Would you rather shock yourself than just sit there?

People, and especially men, hate being alone with their thoughts so much that they’d rather be in pain. In a study published in Science  Thursday on the ability of people to let their minds “wander” — that is, for them to sit and do nothing but think — researchers found that about a quarter of women and two-thirds of men chose electric shocks over their own company.

“We went into this thinking that mind wandering wouldn’t be that hard,” said Timothy Wilson, University of Virginia professor of psychology and lead author of the study. “People usually think of mind wandering as being a bad thing, because it interrupts when you’re trying to pay attention. But we wanted to see what happens when mind wandering is the goal.”

Wilson didn’t think his subjects would struggle with the task. “We have this big brain full of pleasant memories, and we’re able to tell ourselves stories and make up fantasies. But despite that, we kept finding that people didn’t like it much and found it hard.”

The full story is here.  Among other issues, I believe this has implications for how Principles of Economics should be taught.

For the pointer I thank Samir Varma.


Wouldn't pressing the shock button be best understood as an act if curiosity? I'd do it just to see what the shock was like. If so why isn't curiosity an act of thinking?

And the people who shocked themselves multiple times were probably scientists: http://xkcd.com/242/

Indeed! One might never get another convenient chance to tinker with such a unique tool: causing temporary pain but clearly no risk of permanent harm (or it wouldn't be left for self-administration). With more distance from the initial shock, one would start to wonder: was it as bad as I first thought? Could I get used to it?

Subjects might also suspect, based on prior experience or even the evolutionary environment, that there's a reward for being better able to endure the shocks – even if not in this experiment, in life beyond. "No pain, no gain", after all... and it seems the experiment even primed the subjects to put a dollar value on avoiding the pain. So perhaps some even thought, "I said I'd pay $5 to avoid the shock; maybe I'll *get* $5 for each self-administration?"

Very interesting study... but not sure the "pain preferred to solitude" interpretation is correct. Novelty and self-testing may be bigger motivators once subjects have learned the pain is fleeting.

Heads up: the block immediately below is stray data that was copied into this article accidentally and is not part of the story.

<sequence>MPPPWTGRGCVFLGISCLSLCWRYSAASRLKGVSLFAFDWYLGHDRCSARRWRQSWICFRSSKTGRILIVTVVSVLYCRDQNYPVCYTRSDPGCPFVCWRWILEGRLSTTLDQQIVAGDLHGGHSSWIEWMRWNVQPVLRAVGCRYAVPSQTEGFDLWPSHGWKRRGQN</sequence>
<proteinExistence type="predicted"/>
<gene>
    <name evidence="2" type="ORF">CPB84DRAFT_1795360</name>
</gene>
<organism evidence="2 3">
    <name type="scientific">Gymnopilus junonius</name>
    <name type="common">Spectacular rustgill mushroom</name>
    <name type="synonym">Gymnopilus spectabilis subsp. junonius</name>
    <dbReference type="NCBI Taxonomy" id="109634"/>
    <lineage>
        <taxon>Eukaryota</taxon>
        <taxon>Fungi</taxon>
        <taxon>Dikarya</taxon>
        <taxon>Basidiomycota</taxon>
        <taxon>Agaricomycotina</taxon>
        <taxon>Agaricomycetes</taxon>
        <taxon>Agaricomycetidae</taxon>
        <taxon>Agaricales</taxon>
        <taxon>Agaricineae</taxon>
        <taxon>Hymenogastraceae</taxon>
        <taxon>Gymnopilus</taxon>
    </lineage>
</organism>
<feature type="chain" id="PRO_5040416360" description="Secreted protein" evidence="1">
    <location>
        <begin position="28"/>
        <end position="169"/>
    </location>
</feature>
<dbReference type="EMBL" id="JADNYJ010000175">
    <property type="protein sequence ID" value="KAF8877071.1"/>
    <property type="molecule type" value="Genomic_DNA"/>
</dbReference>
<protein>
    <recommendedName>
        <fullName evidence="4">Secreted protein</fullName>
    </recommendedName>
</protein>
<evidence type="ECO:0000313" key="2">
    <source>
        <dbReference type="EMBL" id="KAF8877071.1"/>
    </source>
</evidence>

I think you're wrong. I would hope most people experience the 'fun' electric shock experience before they reach adulthood. If they haven't then I'm concerned about kids being badly brought up. Perhaps electric shock games should be mandatory at school or kindergarten, once at least. But even if the poor deprived souls haven't experienced electric shock, I find it bizarre that they would opt for the easily known, often described, and most certain to be unpleasant choice. I'm classified as a social scientist and I'm shocked that anyone would turn down any opportunity to daydream. If daydreaming is no longer the most desirable activity on earth what's the world coming to? In conclusion, there's a shocking socio-psychological message here. Nietzsche would have a field day pulling this one apart.

This is how lot of psychopaths describe themselves and their crimes. They lack fear of risks, can't stand being bored and are curious (partly because they can't predict their future emotions).

1/4 of women and 2/3 of men. Same fundamental reason women make better long term investors in the market.

But poor entrepreneurs and salesmen?

Also, the alternative is being 'alone with one's thoughts'. But men are, on average, more introverted than women, so it should be easier for them to bear this. This results is suspect - did they control for different pain thresholds in men and women?

'..I believe this has implications for how Principles of Economics should be taught." (snip)